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Underachievement in Education

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Speech to the NI Assembly 

Mr Speaker/ Deputy Speaker

I want to thank Ms McIlveen and Mr Ross for putting forward this important motion.

This is a subject that, given the excellent promise and capability of our education system and the skills of the teaching profession, we should not be debating today. We should not need to debate this issue.

Underachievement in education has a negative influence throughout the whole of Northern Ireland but the statistics show it has a major depressing and dismal impact within the inner city areas. And I see the evidence of this every day in my constituency office or as I travel around my constituency.

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The Economy Can Be Better Handled

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The Province’s long established dependence on the public sector – which has now swallowed up almost one third of the workforce - is not helping to build a more potent, pro-active economic base for the future, with more emphasis needed on developing commercial life.

Robin Newton, east Belfast MLA and Belfast City councillor believes that to achieve this innovation and entrepreneurship in an increasingly global economy, many things need to happen, including the forging of better partnerships.

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Belfast Driving NI Economy

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Belfast is the gateway to Northern Ireland.  It serves as the shop window to all that lies behind and despite some recent job losses; Belfast’s economy has been enjoying good growth. While at all times it is necessary to view any economy holistically, it is always the capital or regional city that will set the economic pace. The prosperity, or indeed the poverty, of Belfast would have an unplanned effect on the other cities, towns and villages of Northern Ireland.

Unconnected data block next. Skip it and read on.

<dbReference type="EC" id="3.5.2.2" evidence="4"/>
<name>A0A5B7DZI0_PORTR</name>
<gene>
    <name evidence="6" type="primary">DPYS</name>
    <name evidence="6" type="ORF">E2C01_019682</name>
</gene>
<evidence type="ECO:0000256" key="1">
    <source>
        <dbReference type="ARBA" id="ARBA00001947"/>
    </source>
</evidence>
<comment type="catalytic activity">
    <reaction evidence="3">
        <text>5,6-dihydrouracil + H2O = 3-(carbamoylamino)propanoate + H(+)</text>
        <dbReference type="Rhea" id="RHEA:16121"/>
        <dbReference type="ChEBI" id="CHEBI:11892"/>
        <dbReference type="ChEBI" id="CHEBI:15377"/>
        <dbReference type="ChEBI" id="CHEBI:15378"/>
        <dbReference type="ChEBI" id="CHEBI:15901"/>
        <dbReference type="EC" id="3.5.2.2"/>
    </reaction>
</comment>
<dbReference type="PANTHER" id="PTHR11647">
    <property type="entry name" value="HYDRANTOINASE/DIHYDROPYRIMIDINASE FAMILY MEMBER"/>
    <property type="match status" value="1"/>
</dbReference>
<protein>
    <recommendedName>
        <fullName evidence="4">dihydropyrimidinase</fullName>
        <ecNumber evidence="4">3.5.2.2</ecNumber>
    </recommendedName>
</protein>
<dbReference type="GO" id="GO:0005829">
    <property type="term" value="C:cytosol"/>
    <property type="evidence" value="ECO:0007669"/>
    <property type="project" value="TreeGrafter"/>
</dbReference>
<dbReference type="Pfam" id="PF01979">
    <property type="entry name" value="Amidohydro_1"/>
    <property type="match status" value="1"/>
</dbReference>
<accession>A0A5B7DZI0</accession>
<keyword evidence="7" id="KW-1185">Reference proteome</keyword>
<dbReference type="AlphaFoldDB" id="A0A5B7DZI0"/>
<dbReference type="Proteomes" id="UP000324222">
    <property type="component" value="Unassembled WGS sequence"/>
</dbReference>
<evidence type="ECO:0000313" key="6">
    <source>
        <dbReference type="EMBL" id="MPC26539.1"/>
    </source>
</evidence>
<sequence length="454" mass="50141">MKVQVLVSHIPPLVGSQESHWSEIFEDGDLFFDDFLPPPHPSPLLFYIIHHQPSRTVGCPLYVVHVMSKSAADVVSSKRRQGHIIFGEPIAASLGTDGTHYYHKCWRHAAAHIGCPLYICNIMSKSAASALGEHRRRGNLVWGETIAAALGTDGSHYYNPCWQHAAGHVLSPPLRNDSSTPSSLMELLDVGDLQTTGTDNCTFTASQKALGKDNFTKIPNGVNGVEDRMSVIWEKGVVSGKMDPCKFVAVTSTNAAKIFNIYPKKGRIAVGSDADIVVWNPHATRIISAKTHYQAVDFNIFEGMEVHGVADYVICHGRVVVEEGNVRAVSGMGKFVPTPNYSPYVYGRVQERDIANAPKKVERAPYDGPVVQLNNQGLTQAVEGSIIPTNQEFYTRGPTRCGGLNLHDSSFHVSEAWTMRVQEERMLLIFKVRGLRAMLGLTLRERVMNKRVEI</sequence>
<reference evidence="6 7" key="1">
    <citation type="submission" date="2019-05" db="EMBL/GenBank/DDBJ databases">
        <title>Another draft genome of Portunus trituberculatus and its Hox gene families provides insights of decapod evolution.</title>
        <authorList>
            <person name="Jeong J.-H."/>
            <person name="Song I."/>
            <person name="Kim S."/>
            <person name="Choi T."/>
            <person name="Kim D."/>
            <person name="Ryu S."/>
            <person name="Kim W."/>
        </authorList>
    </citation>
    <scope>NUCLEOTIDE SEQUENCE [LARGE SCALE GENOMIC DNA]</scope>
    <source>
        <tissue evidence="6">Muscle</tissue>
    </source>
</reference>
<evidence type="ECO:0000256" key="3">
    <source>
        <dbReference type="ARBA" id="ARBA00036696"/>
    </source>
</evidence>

Thankfully, the city’s tourism industry is currently booming; in fact it has grown by over 400% since 1994, seeing Belfast emerge as Europe’s most popular short stay destination.  In 2005, tourists generated £284.9 million and helped to support nearly 16,000 jobs.  According to the reputable business magazine “Management Horizons Classification”, Belfast has risen from Mr Average’ to ‘Mr Glam’.

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The Economy Needs a Joined Up Skills Strategy

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Economic prosperity is an essential ingredient for a real and sustainable peace in Northern Ireland.  Successful western economies are underpinned by a working age population with skills and knowledge at all levels of attainment.

Northern Ireland once had a vocational training and skills programme that was the envy of Europe. Statutory training boards covered all major sectors of industry and Government Training Centres (GTCs) provided excellence in training for apprenticeship skills. This successful training system was demolished and replaced by voluntary arrangements.

However, the Government has now developed with employers, an alternative: the UK-wide Sector Skills Development Agency (SSDA) and local Sector Skills Councils. Whilst this is a welcome move it does not completely fill the gap, as employers are recruiting eastern European skilled labour to meet manpower shortages.

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Workplace 2010

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Speech to NI Assembly

Madam Speaker

The sub-committee met under the prevailing circumstances of much work having been done on this matter and indeed that the letting of the Workplace 2010 contract was at an advanced stage. This situation placed constraints on the sub-committee members and indeed it could be considered that the brief was a very narrow one.